A Midsummer Night’s Dream. Traci Redmond playing Puck (photo by Tiffany Hagler Geard)

Staging a Shakespearean ‘Dream’ for a Sustainable Future

Among the summer perennials is A Midsummer Night’s Dream, William Shakespeare’s comedy about lovers – mythological, magical and prosaic – at cross-purposes in a sylvan setting. Adapted myriad times, it lends itself as most of the Bard does to an array of interpretations.

But it’s fair to say it has never been adapted in quite in the same way that River’s Edge Theatre Co. has done for its four upcoming performances in Ossining at Bethany Arts Community on July 20 and 21.

For the environmentally minded, the five-year-old Hastings-on-Hudson-based River’s Edge, has crafted Homegrown Shakespeare, a production steeped in sustainability. Thus far, each member of the cast has rehearsed alone, fashioning their own costume and props – to say nothing of a character – made of materials at hand, including recycled items. Cast and crew will come together for only one tech rehearsal, in which lighting rather than a production design will set the scene. The idea is to use Shakespeare’s most bucolic play as a metaphor for a small carbon footprint.

“We’re encouraging them not to buy anything,” says Meghan Covington, the company’s co-founder, artistic director and president. “Everything should be found in the home or borrowed.”

While the River’s Edge repertoire usually focuses on new and experimental works in its approximately 400-square-foot space that seats 25 to 30, and other venues – this is the first time the company has staged Shakespeare – it is by no means a stranger to societal themes.

“All of our productions delve into different social issues,” Covington adds. “It could be climate change, LGBTQ issues, bullying, gun control. Often we give back to other nonprofits.”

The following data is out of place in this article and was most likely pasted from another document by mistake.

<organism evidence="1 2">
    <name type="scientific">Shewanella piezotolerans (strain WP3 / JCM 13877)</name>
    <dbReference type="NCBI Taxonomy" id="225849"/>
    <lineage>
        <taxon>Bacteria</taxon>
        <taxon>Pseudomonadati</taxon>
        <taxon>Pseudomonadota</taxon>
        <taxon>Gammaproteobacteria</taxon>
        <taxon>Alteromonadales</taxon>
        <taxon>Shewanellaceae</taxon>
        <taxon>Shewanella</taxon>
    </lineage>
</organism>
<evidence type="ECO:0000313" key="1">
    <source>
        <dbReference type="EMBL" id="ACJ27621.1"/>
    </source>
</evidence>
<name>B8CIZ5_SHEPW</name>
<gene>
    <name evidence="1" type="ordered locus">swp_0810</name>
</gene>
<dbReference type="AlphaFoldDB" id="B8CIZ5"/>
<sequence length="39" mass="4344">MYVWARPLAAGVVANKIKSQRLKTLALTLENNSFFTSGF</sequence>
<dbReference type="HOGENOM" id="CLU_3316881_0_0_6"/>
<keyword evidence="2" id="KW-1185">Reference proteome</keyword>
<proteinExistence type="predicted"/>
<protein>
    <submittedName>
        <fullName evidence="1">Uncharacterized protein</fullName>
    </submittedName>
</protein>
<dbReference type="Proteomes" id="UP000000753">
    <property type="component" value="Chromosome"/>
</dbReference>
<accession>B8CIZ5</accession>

Indeed, 10% of the proceeds from the performances will go to the Yonkers-based Groundwork Hudson Valley, which, according to the website, “creates sustainable, environmental change in urban neighborhoods through community-based partnerships that promote equity, youth leadership and economic opportunity.”

With Dream, Covington says: “our goal is to present a metaphor for sustainable living and inspire patrons.”

Covington has been a professional actor for almost 20 years. Her credits include The John F. Kennedy Center for the Performing Arts, Woolly Mammoth Theatre Co., The Shakespeare Theatre, Round House Theatre and Olney Theatre Center, all in Washington, D.C.; and Firehouse Theatre, Richmond Shakespeare Festival and The Theatre Lab in Richmond, Virginia. She was also a member of Synetic Theater in Arlington, Virginia. While there, Covington ran Synetic’s Education and Outreach department, where she taught acting, dance and pantomime skills to children and adults in classroom, workshop and camp settings.  

Although Covington and husband David, who is co-founder and treasurer of River’s Edge, hail from the Washington, D.C., area, they met in New York. With a long list of performance and management credits, David has served in a variety of capacity at City College of New York and is now executive director of CCNY’s Alumni Association. The couple, who have three girls, make their home in Ardsley.

“It is,” she said, “a labor of love.” And not, as the Bard would have it, “Love’s Labour’s Lost.”

Photo credit: Traci Redmond playing Puck (photo by Tiffany Hagler Geard)

About Georgette Gouveia

Winner of ArtsWestchester’s 2023 President’s Award for her 45-year career as an arts journalist, Georgette Gouveia is cultural writer and luxury editor for Westfair Communications Inc.’s Westfair Business Journal and News at Noon e-newsletter (westfaironline.com). She is also the author of the blog and book series at thegamesmenplay.com.

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